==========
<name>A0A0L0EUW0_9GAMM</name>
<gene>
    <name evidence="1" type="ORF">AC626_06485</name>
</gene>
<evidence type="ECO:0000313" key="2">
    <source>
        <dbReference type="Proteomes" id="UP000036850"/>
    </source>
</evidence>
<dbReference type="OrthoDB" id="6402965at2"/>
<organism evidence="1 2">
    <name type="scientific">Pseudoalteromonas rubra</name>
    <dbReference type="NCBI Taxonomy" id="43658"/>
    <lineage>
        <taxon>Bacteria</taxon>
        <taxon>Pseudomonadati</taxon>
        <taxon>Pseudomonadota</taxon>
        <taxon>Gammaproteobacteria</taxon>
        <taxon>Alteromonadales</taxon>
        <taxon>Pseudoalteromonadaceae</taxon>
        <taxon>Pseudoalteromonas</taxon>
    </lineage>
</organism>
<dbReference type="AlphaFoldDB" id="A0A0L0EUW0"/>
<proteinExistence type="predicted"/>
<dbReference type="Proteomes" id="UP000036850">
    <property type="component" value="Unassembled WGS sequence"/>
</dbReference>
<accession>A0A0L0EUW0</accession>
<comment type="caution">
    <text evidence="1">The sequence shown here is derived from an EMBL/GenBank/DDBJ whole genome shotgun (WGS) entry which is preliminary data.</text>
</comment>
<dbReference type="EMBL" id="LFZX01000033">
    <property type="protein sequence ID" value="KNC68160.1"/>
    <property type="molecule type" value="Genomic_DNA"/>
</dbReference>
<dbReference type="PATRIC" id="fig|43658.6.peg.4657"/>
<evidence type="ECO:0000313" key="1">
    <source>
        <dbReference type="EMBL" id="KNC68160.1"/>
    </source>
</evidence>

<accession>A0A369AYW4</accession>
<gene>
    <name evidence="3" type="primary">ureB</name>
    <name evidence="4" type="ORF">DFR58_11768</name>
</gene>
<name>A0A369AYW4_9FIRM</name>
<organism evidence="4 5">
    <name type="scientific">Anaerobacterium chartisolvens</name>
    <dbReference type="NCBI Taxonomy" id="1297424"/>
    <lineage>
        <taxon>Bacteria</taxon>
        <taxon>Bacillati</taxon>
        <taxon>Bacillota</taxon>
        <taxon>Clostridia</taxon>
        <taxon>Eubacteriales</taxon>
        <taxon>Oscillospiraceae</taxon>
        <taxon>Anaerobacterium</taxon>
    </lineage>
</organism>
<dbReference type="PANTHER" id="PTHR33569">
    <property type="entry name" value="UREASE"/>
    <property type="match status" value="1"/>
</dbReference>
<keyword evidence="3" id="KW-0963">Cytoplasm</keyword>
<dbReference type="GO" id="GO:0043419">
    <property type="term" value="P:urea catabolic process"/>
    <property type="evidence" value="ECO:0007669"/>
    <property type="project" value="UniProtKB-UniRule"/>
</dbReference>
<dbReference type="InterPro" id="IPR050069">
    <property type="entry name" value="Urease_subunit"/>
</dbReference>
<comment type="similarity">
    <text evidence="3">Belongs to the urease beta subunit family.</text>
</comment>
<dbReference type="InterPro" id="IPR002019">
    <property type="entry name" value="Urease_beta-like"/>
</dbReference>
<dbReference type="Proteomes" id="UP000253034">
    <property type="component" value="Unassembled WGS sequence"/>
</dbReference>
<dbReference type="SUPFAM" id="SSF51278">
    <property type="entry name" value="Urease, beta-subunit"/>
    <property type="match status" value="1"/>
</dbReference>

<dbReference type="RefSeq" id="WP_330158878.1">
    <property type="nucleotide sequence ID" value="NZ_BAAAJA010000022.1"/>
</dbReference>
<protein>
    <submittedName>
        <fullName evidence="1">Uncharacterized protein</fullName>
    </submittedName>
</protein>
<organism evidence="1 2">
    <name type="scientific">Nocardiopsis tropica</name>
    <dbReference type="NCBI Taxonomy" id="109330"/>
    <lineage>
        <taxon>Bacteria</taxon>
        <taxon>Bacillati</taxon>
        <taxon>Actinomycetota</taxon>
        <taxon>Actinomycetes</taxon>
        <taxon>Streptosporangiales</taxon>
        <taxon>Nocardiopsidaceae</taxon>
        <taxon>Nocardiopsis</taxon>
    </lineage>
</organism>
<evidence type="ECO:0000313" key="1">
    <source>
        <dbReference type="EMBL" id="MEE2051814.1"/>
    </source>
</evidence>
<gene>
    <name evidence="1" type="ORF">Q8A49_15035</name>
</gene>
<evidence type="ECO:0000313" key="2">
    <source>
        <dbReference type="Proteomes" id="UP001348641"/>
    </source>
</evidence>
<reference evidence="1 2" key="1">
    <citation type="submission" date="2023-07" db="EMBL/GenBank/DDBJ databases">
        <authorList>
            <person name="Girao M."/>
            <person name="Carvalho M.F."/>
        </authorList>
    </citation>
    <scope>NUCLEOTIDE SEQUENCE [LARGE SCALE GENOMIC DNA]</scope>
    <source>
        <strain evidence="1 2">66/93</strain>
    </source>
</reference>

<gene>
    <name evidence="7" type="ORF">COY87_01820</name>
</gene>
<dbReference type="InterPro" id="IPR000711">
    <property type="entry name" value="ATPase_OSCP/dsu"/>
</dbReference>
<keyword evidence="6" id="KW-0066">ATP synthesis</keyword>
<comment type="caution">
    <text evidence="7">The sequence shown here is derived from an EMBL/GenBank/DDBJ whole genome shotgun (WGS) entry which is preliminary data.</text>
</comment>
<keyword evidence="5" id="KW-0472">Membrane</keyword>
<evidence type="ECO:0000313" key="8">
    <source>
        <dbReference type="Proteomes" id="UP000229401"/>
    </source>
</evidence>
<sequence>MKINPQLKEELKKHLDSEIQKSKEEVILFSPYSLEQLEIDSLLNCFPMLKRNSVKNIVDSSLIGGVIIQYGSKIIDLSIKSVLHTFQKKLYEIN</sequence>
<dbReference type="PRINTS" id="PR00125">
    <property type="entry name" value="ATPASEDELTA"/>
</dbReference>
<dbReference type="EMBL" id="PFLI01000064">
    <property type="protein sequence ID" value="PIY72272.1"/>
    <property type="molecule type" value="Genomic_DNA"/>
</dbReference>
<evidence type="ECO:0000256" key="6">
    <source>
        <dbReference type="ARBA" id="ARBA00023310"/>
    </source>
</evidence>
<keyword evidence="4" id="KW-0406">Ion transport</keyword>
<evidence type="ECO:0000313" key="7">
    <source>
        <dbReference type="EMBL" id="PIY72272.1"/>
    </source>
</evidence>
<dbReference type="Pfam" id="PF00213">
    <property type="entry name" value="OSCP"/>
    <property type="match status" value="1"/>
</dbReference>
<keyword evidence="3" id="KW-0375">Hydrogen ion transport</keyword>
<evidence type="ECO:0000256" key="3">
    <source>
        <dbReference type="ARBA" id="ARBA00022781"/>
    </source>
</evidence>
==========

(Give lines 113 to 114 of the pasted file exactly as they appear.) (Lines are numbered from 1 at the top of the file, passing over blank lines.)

</evidence>
<gene>